Iterators and Assigment


#1

Consider…

def fred
yield $k
puts “in fred #{$k}”
end

$k=2
fred {|o| o = 3}
puts “outside fred #{$k}”

produces:

in fred 2
outside fred 2

why is $k still 2 after the call to fred?

Thanks in advance.


#2

Godspeed wrote:

produces:

in fred 2
outside fred 2

why is $k still 2 after the call to fred?

Because Ruby does call by value where values are object references.
Same
holds for blocks and their parameters. There is no implicit aliasing
between k$ and o. When the block is invoked you get a new reference
which
initially points to the same instance as $k. Then you assign it and it
points to some other object leaving $k still pointing to the old
instance.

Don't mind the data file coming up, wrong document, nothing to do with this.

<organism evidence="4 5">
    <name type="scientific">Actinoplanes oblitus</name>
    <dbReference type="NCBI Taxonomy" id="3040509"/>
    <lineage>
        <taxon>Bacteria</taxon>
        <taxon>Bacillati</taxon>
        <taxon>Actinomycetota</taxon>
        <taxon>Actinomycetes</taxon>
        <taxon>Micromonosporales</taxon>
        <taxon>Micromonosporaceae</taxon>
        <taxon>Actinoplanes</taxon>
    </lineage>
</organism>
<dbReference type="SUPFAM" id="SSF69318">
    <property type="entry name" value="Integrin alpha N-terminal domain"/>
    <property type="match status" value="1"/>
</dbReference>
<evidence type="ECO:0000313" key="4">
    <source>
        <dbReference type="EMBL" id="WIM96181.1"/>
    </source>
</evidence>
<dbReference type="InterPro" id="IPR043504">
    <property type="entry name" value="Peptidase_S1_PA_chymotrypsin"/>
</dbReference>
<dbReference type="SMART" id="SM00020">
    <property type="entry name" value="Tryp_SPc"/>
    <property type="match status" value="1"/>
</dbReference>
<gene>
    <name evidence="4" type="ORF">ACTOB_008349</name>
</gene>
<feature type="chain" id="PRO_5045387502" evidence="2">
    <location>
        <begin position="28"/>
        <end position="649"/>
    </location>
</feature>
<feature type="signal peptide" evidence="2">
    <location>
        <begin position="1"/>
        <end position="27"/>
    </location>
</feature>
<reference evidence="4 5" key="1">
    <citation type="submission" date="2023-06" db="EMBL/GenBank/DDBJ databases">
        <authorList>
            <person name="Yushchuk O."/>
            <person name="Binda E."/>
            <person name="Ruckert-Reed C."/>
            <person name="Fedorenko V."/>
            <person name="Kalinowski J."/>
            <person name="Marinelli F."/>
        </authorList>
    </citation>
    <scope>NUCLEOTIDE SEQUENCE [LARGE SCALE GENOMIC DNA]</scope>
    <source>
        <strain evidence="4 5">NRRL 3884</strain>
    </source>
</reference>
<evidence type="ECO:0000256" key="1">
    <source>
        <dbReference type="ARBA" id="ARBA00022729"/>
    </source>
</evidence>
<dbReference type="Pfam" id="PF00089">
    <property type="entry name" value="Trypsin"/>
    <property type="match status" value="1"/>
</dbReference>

Kind regards

robert

#3

Thanks guys. Your responses have cleared this up. I was assumig some
sort of
substitution (of the block into the def) going on, but I realise it is
the
other way round, the parameters to yield are parameters to the block.
Makes
perfect sense now.

“Jonathan L.” removed_email_address@domain.invalid wrote in message
news:removed_email_address@domain.invalid…


#4

On Tue, 2006-02-28 at 22:38 +0900, Robert K. wrote:

puts “outside fred #{$k}”
between k$ and o. When the block is invoked you get a new reference which
initially points to the same instance as $k. Then you assign it and it
points to some other object leaving $k still pointing to the old instance.

Kind regards

robert

So, try this:

def fred
$k = yield
puts “in fred #{$k}”
end

$k = 2
fred { 3 }
puts “outside fred #{$k}”

Returns:

in fred 3
outside fred 3

You can call yield with parameters if you need the value of $k to be
accessible inside the block. Although $k is accessible inside the block
anyway as it’s a global. Although you’re probably not using a global in
your actual code.

Regards